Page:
Rewiring the Brain After Stroke: A Novel Neuromodulatory Intervention to Improve Neuromuscular Control
MetadataShow full metadata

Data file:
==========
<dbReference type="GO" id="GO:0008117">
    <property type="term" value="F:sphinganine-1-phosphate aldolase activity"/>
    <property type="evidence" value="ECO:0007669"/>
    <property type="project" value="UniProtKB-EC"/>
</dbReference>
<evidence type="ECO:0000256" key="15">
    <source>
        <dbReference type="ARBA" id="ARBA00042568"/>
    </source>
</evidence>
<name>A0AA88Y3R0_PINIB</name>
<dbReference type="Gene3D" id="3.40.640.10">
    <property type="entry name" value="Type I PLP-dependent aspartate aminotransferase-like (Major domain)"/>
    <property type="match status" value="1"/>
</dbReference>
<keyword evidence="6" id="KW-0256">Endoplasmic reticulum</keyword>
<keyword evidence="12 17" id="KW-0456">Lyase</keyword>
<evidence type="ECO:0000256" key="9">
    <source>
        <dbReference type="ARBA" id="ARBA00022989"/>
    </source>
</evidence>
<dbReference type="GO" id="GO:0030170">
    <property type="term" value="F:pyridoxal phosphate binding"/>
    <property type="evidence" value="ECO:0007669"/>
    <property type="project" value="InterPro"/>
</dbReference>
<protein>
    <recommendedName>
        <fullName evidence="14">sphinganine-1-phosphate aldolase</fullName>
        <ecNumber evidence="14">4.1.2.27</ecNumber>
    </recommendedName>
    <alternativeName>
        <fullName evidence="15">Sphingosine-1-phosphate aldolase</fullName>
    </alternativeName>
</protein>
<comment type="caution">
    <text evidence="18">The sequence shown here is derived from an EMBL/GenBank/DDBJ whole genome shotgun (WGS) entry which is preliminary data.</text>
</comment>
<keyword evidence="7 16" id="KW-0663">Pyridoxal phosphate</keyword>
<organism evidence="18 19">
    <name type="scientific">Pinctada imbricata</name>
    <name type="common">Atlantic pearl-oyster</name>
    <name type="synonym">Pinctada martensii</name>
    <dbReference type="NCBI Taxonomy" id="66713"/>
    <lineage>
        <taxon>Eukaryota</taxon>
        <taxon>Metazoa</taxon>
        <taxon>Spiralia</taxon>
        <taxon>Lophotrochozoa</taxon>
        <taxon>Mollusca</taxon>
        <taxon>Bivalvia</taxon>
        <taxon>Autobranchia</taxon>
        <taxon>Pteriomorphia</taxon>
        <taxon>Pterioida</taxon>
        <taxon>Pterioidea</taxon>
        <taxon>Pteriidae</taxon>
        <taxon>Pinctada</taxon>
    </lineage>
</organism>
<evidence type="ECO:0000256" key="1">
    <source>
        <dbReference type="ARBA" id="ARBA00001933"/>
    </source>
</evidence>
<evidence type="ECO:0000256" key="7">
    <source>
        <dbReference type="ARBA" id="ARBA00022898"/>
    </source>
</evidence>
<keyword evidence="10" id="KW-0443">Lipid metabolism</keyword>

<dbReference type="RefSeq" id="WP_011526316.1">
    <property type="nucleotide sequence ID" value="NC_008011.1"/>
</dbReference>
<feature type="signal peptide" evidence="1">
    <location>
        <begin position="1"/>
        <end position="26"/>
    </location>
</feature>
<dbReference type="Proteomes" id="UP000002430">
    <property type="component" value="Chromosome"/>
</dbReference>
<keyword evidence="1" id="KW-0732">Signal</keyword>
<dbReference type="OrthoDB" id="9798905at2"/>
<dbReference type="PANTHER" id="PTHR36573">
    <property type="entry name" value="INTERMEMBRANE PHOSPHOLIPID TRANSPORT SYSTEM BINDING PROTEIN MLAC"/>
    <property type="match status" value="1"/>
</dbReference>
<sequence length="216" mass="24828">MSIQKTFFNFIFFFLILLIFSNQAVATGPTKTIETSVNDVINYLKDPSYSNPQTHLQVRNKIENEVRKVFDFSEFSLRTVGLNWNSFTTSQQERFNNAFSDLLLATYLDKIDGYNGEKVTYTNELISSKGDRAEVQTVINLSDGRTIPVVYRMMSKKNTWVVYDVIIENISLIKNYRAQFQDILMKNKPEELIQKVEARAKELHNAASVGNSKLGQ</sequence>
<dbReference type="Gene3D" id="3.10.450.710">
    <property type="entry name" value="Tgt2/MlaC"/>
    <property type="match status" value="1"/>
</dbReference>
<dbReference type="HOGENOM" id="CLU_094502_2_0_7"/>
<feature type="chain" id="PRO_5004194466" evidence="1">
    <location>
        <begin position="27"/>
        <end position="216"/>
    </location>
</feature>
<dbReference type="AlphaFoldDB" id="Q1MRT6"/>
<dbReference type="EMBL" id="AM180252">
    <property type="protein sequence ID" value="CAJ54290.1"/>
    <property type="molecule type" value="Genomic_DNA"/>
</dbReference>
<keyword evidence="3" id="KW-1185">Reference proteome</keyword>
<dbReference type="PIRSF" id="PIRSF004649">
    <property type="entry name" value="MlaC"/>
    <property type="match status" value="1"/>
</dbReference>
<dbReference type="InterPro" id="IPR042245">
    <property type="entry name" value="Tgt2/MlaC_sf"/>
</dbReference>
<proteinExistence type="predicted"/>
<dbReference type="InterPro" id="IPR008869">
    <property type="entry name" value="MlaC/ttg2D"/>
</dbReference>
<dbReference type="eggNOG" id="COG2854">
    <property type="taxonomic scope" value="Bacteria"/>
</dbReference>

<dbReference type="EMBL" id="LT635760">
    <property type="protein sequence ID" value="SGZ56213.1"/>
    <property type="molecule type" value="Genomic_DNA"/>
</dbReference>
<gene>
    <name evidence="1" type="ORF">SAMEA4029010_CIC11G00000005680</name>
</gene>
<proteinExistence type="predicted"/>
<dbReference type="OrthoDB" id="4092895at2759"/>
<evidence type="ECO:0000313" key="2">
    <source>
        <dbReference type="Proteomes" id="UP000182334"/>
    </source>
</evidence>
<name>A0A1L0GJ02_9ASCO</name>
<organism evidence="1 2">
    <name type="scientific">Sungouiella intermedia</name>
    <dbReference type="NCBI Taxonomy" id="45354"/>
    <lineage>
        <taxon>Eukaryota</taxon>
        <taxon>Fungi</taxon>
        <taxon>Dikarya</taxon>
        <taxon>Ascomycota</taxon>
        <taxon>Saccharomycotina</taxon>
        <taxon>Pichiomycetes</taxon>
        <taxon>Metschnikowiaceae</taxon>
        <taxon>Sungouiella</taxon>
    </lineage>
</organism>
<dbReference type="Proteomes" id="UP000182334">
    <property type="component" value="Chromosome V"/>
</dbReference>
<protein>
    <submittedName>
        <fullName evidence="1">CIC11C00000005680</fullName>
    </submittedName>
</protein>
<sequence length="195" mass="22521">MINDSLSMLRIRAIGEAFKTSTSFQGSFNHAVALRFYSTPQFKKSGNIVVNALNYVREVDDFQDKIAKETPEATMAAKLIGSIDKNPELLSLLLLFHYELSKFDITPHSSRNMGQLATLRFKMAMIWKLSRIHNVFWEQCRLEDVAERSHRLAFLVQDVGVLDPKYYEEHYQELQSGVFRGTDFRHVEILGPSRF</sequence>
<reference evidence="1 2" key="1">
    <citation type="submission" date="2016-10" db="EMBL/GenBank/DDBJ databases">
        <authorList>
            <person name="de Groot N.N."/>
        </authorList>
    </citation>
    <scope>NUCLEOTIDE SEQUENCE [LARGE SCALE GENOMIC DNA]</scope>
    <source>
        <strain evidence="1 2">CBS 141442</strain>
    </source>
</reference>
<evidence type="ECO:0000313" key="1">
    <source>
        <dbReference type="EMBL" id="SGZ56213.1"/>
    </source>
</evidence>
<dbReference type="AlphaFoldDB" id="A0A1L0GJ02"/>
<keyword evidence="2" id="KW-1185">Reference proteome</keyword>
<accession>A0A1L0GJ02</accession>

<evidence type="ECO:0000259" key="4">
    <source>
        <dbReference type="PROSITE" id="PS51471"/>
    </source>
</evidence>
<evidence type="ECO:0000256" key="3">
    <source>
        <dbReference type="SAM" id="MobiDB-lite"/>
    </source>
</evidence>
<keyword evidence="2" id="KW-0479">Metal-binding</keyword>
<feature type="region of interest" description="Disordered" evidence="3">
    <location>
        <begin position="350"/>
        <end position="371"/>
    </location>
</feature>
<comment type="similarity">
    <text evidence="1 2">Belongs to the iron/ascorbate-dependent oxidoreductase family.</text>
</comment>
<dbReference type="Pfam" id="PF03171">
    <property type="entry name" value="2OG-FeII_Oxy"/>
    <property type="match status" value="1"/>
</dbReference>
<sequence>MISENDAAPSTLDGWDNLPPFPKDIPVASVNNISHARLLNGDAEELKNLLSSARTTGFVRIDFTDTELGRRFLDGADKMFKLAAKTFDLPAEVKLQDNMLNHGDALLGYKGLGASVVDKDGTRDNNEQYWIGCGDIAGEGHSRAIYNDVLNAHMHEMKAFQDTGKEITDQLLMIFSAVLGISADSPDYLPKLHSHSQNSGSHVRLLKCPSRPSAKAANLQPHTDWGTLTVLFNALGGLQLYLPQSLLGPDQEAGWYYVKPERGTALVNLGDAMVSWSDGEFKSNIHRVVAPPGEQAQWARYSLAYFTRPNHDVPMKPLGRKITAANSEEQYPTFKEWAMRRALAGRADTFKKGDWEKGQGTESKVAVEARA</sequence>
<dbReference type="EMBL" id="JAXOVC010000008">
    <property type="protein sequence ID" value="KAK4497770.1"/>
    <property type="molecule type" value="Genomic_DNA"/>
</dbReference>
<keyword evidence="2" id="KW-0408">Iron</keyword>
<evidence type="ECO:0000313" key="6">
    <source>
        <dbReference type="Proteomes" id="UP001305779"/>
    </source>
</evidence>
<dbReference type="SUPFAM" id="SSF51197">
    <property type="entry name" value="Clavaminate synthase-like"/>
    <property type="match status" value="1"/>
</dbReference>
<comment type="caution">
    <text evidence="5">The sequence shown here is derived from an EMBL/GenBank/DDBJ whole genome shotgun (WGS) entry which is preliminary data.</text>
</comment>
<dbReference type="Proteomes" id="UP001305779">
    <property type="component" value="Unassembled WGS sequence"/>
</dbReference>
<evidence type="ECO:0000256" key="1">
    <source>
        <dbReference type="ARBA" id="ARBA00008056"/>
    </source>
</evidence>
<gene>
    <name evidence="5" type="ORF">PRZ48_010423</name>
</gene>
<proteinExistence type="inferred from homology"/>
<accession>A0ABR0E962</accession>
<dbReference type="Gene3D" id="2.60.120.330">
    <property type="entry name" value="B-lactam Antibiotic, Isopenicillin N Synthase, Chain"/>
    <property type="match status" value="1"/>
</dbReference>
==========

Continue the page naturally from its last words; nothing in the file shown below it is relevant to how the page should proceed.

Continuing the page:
A stroke can have devastating consequences for an individual’s gait and mobility, and difficulties often continue well after discharge from rehabilitation. Increased knowledge about the role of neural plasticity in stroke recovery has led to the development of neuromodulatory interventions. Neuromodulatory interventions can increase neural activity in the ipsilesional primary motor cortex and have potential to be used as rehabilitation adjuncts to facilitate recovery following stroke. This thesis explores a novel neuromodulatory intervention, thought to have neurophysiological underpinnings similar to that of paired associative stimulation (PAS), and is here called novel paired associative stimulation (novel PAS). Novel-PAS pairs the movement-related cortical potential (MRCP), recorded during imagined or voluntary movement, with peripheral electrical stimulation over a nerve supplying the target muscle. Novel-PAS can increase corticomotor excitability in the target muscle in healthy people. In people with stroke, a single study has shown increased corticomotor excitability for up to 30 minutes post-intervention, and improvements in lower limb impairment and function after three sessions targeting the ankle dorsiflexor muscles. Previous research has not considered how novel-PAS could best be implemented in rehabilitation, or assessed its feasibility when applied over several weeks. The aim of this thesis was to address gaps in the novel-PAS knowledge base. Specifically, this research investigates: the efficacy of novel-PAS beyond 30-minutes post intervention, the immediate effects of novel-PAS in people with stroke, and the feasibility of delivering a four week intervention. Study A, a within-subject, repeated-measures experiment in healthy people, explored the immediate effects of novel-PAS, and demonstrated increased corticomotor excitability to the tibialis anterior muscle for 60 minutes post-intervention. The findings provide new understanding about the duration of neuromodulatory effects following novel-PAS, knowledge that can guide decisions about the timing of the intervention within a standard rehabilitation session. Study B, a pilot randomised controlled trial in people with chronic stroke, evaluated the feasibility of a four-week novel-PAS intervention and research protocol. The protocol was not feasible for further research; the main barriers to its feasibility were the time requirements of the study and the use of transcranial magnetic stimulation (TMS) as an outcome measure. Recommendations are made to guide the development of future research protocols. New insights into the technical challenges of delivering novel-PAS, and potential limitations to its acceptability in the stroke population, are offered. Important recommendations are made for optimising the novel-PAS intervention to maximise its potential for implementation into rehabilitation practice. Study C, a repeated-measures, cross-over experiment in people with stroke, arose out of the need to investigate the within-session effects of novel-PAS, without using TMS-induced measures of corticomotor excitability. This study demonstrated that the novel-PAS intervention can significantly increase voluntary activation of the tibialis anterior muscle in people with chronic stroke. This provides important confirmation of the effects of novel PAS on neural plasticity and supports its potential to be used as a rehabilitation adjunct for people with stroke. Future research should focus on combining novel-PAS with standard rehabilitation techniques, assessing its cumulative effects on stroke recovery, and miniaturising the equipment.